Conscious breathing is a direct experience that can bridge feelings of disconnection between the body, mind, and soul. Deep diaphragmatic breathing has become an acceptable clinical tool to help clients with stress reduction. While there are many benefits to this way of breathing, it lacks the specific structure and form that the yogic practice of alternate nostril breathing (ANB) offers. Previous research has concluded that ANB positively affects physiological functions and hemispheric brain activity. Using both heuristic and organic inquiry methodologies, this thesis examines the effects of ANB with breath retention and restraint (BRR) as a tool to deepen self-awareness, access the unconscious, and as a support to the individuation process as described by C. G. Jung. An autobiographical narrative explores the author’s experience of finding a living, third essence in the quietude between two breaths, the sacred space between two beloveds, and the healing space between the therapist and client.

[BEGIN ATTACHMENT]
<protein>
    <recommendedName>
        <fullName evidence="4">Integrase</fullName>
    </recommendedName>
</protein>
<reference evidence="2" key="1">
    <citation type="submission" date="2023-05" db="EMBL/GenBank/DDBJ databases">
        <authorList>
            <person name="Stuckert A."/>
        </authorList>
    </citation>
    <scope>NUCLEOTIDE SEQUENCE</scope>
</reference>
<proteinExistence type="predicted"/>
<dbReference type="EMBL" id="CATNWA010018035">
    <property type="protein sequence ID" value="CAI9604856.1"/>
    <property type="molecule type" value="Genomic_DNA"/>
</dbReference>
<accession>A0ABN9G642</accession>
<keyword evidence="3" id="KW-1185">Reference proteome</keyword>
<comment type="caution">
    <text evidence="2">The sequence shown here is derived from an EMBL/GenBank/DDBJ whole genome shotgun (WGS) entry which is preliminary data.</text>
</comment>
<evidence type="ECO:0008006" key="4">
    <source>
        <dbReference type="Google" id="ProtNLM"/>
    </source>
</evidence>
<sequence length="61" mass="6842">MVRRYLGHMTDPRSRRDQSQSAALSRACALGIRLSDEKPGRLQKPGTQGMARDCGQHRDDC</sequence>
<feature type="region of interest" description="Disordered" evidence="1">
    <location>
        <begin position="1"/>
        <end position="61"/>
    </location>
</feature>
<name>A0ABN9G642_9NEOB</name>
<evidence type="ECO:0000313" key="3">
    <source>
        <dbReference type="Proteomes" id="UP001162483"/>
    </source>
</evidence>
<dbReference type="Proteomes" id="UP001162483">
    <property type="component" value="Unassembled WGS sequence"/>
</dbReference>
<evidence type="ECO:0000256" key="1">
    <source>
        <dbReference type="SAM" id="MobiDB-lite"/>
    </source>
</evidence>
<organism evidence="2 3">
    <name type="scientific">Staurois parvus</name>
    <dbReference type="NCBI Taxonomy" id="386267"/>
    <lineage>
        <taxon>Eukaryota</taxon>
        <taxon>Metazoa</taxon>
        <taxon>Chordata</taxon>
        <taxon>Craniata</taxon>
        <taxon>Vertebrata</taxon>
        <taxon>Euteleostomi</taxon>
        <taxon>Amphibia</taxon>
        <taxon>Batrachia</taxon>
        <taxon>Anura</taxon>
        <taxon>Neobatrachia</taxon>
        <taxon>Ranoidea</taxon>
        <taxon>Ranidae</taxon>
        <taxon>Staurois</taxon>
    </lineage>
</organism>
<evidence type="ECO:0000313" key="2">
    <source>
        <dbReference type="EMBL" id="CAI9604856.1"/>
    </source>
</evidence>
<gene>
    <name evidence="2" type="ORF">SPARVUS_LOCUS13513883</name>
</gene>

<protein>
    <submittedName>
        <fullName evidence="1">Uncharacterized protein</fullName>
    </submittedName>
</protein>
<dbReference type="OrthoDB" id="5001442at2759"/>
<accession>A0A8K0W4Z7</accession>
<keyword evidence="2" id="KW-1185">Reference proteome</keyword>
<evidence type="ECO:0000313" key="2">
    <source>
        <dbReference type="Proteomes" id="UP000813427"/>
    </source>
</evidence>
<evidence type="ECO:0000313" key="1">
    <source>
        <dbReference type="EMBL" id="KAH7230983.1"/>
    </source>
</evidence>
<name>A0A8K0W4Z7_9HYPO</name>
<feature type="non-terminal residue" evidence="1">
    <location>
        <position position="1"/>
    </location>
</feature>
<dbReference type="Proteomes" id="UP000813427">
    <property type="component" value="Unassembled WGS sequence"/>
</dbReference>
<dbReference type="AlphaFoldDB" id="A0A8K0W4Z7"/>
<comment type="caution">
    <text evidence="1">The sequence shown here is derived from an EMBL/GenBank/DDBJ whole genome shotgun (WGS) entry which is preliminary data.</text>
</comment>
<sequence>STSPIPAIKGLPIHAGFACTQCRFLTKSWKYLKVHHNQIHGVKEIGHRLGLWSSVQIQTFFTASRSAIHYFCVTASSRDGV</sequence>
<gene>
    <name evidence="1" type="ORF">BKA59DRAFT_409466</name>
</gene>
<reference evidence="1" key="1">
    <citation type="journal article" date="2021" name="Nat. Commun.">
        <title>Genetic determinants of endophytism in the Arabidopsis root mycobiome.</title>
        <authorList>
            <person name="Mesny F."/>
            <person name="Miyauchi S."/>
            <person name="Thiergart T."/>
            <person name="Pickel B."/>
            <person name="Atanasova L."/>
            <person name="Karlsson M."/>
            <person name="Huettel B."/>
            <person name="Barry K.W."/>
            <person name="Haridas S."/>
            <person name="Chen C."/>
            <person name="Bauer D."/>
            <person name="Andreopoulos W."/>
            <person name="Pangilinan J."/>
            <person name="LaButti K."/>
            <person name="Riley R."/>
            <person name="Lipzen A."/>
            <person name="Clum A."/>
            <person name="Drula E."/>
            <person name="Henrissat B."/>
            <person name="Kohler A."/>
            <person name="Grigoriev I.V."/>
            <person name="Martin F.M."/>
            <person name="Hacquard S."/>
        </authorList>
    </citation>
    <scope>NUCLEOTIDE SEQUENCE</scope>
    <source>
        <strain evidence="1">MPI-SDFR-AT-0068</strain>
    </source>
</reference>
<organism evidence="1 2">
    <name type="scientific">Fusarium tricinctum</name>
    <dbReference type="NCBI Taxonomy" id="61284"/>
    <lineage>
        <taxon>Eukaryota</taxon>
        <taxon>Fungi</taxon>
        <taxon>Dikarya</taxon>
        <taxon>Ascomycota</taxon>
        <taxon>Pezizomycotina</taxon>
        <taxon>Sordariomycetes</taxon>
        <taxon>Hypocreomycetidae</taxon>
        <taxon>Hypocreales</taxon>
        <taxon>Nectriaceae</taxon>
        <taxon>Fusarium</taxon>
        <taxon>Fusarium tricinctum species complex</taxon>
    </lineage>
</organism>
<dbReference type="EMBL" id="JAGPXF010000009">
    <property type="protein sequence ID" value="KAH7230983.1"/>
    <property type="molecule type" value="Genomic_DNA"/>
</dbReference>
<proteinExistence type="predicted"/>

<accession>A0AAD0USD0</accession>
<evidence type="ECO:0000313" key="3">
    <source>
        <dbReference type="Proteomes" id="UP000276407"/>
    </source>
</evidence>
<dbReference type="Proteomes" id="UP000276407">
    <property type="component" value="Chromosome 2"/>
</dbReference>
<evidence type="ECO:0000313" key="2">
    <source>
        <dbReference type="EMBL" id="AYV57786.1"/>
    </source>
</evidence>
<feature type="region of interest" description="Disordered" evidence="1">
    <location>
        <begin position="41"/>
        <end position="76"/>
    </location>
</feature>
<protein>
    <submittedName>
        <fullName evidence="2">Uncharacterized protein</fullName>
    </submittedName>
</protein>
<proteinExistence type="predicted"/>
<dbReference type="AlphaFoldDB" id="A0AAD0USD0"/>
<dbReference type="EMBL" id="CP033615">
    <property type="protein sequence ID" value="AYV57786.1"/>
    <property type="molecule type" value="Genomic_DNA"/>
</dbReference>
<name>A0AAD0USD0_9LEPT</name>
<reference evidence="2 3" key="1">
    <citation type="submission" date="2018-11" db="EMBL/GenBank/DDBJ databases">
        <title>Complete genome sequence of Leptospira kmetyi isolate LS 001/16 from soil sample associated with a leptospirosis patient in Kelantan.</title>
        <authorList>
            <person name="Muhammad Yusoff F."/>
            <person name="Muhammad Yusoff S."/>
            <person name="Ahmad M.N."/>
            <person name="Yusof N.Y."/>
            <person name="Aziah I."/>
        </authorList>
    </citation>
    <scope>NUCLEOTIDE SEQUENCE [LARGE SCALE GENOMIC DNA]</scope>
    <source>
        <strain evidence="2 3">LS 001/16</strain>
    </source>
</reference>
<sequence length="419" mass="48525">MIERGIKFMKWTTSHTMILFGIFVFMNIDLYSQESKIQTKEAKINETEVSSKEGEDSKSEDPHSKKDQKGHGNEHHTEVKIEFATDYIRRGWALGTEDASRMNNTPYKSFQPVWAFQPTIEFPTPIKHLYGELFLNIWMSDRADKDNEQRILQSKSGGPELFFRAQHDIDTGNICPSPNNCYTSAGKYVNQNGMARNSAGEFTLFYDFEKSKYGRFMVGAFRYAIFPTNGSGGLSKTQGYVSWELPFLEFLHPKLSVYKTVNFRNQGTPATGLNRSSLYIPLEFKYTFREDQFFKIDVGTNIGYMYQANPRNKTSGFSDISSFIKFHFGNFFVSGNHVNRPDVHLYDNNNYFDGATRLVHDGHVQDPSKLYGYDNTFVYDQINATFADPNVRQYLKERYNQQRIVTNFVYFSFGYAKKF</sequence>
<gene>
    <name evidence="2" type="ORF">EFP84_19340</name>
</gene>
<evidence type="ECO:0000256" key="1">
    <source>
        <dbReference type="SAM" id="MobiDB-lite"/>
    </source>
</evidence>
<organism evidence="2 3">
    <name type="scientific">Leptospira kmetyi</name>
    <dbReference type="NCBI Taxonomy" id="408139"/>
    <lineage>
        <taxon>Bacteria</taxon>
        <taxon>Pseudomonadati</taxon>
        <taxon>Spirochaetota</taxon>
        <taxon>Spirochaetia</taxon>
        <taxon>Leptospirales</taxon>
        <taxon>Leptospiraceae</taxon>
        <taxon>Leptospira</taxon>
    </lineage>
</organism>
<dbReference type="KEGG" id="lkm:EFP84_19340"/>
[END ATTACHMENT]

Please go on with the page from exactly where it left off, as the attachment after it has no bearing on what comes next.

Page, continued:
|School:||Pacifica Graduate Institute|
|School Location:||United States -- California|
|Source:||MAI 50/04M, Masters Abstracts International|
|Subjects:||Alternative Medicine, Counseling Psychology, Spirituality|
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